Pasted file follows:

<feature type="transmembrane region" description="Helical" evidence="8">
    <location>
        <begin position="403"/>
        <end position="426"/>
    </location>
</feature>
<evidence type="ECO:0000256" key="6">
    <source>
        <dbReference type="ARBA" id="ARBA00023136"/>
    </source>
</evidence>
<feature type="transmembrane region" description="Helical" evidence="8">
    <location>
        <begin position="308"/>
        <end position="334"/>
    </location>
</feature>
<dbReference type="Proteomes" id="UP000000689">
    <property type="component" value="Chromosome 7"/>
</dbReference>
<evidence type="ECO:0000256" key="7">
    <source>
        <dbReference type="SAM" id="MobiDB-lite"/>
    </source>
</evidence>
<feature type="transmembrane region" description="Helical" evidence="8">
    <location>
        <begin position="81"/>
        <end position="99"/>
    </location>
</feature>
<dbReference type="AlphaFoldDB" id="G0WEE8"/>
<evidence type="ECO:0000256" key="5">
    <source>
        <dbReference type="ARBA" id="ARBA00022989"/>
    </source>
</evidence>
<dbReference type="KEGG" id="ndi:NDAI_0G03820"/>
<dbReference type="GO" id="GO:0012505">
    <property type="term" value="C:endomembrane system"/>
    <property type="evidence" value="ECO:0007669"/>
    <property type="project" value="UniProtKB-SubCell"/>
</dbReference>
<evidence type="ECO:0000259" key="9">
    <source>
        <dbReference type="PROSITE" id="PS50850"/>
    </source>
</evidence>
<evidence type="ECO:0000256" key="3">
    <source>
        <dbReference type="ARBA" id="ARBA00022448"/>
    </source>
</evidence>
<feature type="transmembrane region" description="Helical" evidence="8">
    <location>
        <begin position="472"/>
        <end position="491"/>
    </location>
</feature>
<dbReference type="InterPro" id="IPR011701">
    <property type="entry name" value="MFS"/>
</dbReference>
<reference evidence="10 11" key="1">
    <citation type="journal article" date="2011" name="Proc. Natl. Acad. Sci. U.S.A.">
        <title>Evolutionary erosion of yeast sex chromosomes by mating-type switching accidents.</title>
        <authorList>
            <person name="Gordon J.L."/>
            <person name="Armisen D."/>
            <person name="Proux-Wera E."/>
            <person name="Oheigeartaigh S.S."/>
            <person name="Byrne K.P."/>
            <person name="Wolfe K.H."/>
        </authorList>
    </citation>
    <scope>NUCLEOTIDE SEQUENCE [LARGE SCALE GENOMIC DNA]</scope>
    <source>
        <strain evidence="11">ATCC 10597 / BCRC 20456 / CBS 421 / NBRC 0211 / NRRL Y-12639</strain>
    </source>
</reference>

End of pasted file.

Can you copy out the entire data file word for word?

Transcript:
<feature type="transmembrane region" description="Helical" evidence="8">
    <location>
        <begin position="403"/>
        <end position="426"/>
    </location>
</feature>
<evidence type="ECO:0000256" key="6">
    <source>
        <dbReference type="ARBA" id="ARBA00023136"/>
    </source>
</evidence>
<feature type="transmembrane region" description="Helical" evidence="8">
    <location>
        <begin position="308"/>
        <end position="334"/>
    </location>
</feature>
<dbReference type="Proteomes" id="UP000000689">
    <property type="component" value="Chromosome 7"/>
</dbReference>
<evidence type="ECO:0000256" key="7">
    <source>
        <dbReference type="SAM" id="MobiDB-lite"/>
    </source>
</evidence>
<feature type="transmembrane region" description="Helical" evidence="8">
    <location>
        <begin position="81"/>
        <end position="99"/>
    </location>
</feature>
<dbReference type="AlphaFoldDB" id="G0WEE8"/>
<evidence type="ECO:0000256" key="5">
    <source>
        <dbReference type="ARBA" id="ARBA00022989"/>
    </source>
</evidence>
<dbReference type="KEGG" id="ndi:NDAI_0G03820"/>
<dbReference type="GO" id="GO:0012505">
    <property type="term" value="C:endomembrane system"/>
    <property type="evidence" value="ECO:0007669"/>
    <property type="project" value="UniProtKB-SubCell"/>
</dbReference>
<evidence type="ECO:0000259" key="9">
    <source>
        <dbReference type="PROSITE" id="PS50850"/>
    </source>
</evidence>
<evidence type="ECO:0000256" key="3">
    <source>
        <dbReference type="ARBA" id="ARBA00022448"/>
    </source>
</evidence>
<feature type="transmembrane region" description="Helical" evidence="8">
    <location>
        <begin position="472"/>
        <end position="491"/>
    </location>
</feature>
<dbReference type="InterPro" id="IPR011701">
    <property type="entry name" value="MFS"/>
</dbReference>
<reference evidence="10 11" key="1">
    <citation type="journal article" date="2011" name="Proc. Natl. Acad. Sci. U.S.A.">
        <title>Evolutionary erosion of yeast sex chromosomes by mating-type switching accidents.</title>
        <authorList>
            <person name="Gordon J.L."/>
            <person name="Armisen D."/>
            <person name="Proux-Wera E."/>
            <person name="Oheigeartaigh S.S."/>
            <person name="Byrne K.P."/>
            <person name="Wolfe K.H."/>
        </authorList>
    </citation>
    <scope>NUCLEOTIDE SEQUENCE [LARGE SCALE GENOMIC DNA]</scope>
    <source>
        <strain evidence="11">ATCC 10597 / BCRC 20456 / CBS 421 / NBRC 0211 / NRRL Y-12639</strain>
    </source>
</reference>